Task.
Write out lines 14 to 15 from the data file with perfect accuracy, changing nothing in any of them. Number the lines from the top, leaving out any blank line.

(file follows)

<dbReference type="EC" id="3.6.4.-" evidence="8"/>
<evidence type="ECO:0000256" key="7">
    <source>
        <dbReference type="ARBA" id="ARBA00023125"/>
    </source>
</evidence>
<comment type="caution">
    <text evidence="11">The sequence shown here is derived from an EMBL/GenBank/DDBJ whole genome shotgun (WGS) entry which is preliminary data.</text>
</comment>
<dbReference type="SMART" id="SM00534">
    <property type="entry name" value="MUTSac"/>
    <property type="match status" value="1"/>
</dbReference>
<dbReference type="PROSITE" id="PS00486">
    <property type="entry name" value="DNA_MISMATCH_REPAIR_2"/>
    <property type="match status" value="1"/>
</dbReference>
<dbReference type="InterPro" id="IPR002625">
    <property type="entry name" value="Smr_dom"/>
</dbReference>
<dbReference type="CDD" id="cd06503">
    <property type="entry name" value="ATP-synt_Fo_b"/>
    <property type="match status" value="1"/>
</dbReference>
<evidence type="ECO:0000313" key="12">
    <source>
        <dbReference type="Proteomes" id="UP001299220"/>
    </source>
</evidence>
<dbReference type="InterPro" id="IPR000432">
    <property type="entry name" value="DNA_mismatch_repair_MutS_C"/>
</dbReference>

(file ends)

<dbReference type="PROSITE" id="PS00486">
    <property type="entry name" value="DNA_MISMATCH_REPAIR_2"/>